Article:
Three hunters had an encounter with a bear Saturday morning that left two hunters injured and more than three hours from the nearest trailhead.
The hunters, whose names have not been released, were all from Montana and were hunting in the North Fork of Bear Creek in the Lee Metcalf Wilderness east of Cameron, said Madison County Undersheriff Roger Thompson.
The men encountered a bear, which they said was a grizzly bear sow with two cubs, Thompson said. The species of bear and whether or not it was a sow couldn’t be confirmed.
The bear attacked one of the hunters, a 61-year-old man from Helmville, grabbing him by the leg and shaking him. The other hunters yelled at the bear, which dropped the first hunter and bit the second hunter, a 41-year-old man from Manhattan, on the shoulder. The bear then ran off.
The hunters had bear spray, but didn’t use it, Thompson said. They also didn’t fire any shots at the bear.
The third hunter hiked out of the mountains and called officials at 2:30 Saturday afternoon. Madison County Search and Rescue was mobilized and began an operation to retrieve the two injured hunters.
Initially, rescuers tried to take a helicopter to retrieve the men, but the ruggedness of the terrain and the dense timber prohibited a landing, Thompson said.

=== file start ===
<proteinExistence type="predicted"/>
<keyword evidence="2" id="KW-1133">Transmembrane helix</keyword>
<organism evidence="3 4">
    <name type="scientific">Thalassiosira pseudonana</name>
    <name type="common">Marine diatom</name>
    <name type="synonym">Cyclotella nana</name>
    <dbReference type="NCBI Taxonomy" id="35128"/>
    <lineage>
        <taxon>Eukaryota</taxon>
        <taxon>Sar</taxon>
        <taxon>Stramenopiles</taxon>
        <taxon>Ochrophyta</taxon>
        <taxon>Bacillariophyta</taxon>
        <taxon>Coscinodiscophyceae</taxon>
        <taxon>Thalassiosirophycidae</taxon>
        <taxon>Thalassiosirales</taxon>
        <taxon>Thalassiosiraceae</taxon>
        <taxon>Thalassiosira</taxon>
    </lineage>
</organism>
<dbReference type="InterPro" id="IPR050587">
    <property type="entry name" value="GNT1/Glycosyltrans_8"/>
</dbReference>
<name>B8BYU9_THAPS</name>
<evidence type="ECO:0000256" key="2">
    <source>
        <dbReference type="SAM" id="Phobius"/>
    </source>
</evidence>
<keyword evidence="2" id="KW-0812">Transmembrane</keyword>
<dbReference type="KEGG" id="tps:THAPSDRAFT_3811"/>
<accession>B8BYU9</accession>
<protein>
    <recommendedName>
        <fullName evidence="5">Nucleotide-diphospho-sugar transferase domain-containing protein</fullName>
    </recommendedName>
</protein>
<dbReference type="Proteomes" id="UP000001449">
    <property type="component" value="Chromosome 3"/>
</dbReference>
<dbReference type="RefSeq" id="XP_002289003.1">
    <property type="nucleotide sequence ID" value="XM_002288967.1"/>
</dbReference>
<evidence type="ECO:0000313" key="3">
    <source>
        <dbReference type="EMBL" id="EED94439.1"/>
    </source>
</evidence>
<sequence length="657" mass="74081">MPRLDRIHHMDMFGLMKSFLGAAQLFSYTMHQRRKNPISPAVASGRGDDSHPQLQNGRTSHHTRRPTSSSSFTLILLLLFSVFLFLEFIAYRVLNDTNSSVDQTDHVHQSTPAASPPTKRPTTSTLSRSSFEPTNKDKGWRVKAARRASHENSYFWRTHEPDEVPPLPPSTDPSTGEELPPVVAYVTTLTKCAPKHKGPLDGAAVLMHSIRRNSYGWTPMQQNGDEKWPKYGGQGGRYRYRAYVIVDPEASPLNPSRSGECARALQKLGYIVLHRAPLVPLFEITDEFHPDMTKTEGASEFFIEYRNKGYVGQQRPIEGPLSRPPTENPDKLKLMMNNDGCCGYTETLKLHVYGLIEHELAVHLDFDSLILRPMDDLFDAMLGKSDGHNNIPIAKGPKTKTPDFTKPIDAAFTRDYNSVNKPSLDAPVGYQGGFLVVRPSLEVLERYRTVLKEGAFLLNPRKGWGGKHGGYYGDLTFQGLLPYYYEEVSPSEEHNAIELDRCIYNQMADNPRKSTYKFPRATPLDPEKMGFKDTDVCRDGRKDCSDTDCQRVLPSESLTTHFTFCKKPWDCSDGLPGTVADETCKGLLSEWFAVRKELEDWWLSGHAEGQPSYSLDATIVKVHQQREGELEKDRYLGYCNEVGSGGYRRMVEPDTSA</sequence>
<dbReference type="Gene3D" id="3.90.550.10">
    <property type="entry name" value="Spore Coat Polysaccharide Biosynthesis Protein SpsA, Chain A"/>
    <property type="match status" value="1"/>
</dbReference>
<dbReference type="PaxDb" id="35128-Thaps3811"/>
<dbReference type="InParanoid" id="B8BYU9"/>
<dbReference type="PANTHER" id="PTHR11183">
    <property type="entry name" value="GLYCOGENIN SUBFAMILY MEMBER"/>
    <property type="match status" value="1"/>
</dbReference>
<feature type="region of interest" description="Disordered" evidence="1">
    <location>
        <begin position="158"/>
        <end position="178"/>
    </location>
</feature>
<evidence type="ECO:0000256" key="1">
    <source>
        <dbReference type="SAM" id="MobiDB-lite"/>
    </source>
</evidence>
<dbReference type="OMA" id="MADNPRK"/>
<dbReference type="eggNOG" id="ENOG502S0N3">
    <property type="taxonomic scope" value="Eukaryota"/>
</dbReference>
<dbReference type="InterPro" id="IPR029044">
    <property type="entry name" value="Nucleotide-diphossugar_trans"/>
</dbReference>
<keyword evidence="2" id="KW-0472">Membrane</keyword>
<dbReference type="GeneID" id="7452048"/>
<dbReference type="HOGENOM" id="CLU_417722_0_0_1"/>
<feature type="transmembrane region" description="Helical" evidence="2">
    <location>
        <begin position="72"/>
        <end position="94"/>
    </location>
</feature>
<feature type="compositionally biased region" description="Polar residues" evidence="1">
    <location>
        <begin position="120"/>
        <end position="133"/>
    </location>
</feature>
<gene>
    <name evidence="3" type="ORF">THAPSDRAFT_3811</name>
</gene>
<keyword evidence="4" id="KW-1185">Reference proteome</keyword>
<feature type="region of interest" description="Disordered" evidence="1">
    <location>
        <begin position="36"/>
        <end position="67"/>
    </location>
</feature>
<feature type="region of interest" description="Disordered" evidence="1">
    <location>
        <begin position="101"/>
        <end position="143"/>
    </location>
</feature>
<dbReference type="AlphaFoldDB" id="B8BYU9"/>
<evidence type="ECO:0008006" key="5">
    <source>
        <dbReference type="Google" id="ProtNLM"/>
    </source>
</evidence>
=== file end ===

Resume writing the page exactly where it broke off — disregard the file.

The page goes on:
Rescuers then decided to take in two horses to retrieve the hunters.
The party of four departed on horseback and foot after dark and arrived at the location of the two injured hunters at about 11 p.m. The injuries sustained by the hunters were not life threatening, he said.
The rescue party had the injured men out by 3 a.m. The first hunter was held overnight at the Madison Valley Medical Center. The second hunter was treated and released.
The rescue operations went smoothly, despite the rugged terrain and nighttime trek in the wilderness, said Ryan Gosse, game warden for Montana Fish, Wildlife and Parks.
Gosse was in the rescue party that retrieved the hunters.
“It went great,” he said. “It literally went as good as it could have.”
The area the men were attacked was a north-facing and densely timbered slope, said Andrea Jones, spokeswoman for Montana Fish, Wildlife and Parks in Bozeman.
This is the kind of area that would be attractive for a grizzly bear looking for a den site, Jones said.
And even though winter is settling in on southwest Montana, grizzlies can still be active and react defensively when startled, she said.
It is important that hunters continue to be mindful of being bear aware, Jones said.